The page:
Vermont city uses sewer surveillance to halt spread of COVID-19
Burlington, Vt., is monitoring its wastewater in an attempt to detect and stop the spread of COVID-19 within its area.
Vermont’s largest city is using digital utility innovation company GoAlgua’s Wastewater-based Epidemiology Program to detect the novel coronavirus in wastewater at the sewershed level, as well as neighborhood and building levels, according to a news release.
GoAlgua’s program is deployed as part of a partnership with a Fort Collins, Colo.-based laboratory, GT Molecular, which integrates sampling data from multiple wastewater locations with demographic, socioeconomic, health and water-usage data, according to the release. This allows GoAlgua to offer recommendations and guidelines in line with those of the Centers for Disease Control and Prevention (CDC).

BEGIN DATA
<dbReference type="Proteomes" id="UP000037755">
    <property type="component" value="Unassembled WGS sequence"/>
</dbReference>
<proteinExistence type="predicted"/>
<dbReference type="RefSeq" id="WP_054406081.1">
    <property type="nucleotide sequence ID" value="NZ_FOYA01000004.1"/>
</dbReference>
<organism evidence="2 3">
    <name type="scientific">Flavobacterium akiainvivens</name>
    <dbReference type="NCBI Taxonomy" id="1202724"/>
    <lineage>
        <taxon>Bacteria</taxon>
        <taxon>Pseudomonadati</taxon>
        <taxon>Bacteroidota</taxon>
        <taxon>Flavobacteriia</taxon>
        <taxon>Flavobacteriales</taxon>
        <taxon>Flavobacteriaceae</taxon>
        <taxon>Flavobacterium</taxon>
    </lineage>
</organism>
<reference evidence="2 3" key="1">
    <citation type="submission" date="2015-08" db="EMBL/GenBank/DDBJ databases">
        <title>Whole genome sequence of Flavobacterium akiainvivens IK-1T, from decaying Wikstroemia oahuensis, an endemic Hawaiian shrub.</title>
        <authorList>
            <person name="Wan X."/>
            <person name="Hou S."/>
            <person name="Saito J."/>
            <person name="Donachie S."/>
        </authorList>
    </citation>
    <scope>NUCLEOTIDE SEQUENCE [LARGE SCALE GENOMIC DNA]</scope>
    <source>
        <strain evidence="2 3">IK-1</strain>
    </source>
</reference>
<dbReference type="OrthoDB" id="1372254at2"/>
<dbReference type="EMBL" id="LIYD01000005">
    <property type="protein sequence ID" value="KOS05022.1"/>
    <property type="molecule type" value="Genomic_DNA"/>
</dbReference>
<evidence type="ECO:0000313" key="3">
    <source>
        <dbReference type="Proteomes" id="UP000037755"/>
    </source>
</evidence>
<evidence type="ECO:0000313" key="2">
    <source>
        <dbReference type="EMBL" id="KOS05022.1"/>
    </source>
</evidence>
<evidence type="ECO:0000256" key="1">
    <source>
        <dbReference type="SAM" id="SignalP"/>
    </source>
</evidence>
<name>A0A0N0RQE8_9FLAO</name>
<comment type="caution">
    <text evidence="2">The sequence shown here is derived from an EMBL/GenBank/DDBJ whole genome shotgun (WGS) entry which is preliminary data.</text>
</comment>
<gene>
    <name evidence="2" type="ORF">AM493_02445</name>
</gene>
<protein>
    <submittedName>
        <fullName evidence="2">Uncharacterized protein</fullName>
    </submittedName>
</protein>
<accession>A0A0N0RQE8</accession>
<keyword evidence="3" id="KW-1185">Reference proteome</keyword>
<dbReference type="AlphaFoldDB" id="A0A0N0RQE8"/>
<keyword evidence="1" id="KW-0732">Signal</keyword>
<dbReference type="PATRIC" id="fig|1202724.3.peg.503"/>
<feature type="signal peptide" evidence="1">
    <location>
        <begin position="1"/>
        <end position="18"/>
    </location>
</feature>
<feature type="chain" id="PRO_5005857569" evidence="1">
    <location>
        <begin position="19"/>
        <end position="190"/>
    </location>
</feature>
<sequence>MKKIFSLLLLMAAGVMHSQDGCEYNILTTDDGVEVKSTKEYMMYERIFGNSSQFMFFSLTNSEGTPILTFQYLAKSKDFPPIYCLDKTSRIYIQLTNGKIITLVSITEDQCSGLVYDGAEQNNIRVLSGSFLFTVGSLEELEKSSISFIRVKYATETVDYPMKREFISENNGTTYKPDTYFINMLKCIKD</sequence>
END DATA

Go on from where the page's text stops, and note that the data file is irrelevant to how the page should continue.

Burlington has enlisted GoAlgua and GT Molecular to design a sampling plan to help the city keep its schools and universities open, while protecting the city’s residents, according to the release.
“[GoAlgua’s] data-centric platform creates actionable, real-time insights that will help us make informed decisions to keep our residents healthy during this difficult time,” Carolyn Felix, BTV Stat Analyst with Burlington’s Innovation Office, said in the release.
Burlington is also working with GoAlgua and the Vermont Department of Health to catch COVID-19 outbreaks early, take proactive action and direct test the city’s most affected areas, according to the release. The program has been integrated into other city-level initiatives and has been quickly scaled-up to anticipate the winter and a potential rise in danger due to the combination of COVID-19 and the seasonal flu.
GoAlgua currently has the largest global wastewater-based epidemiology program in operation, with the firm monitoring over 10 million people across 20-plus cities.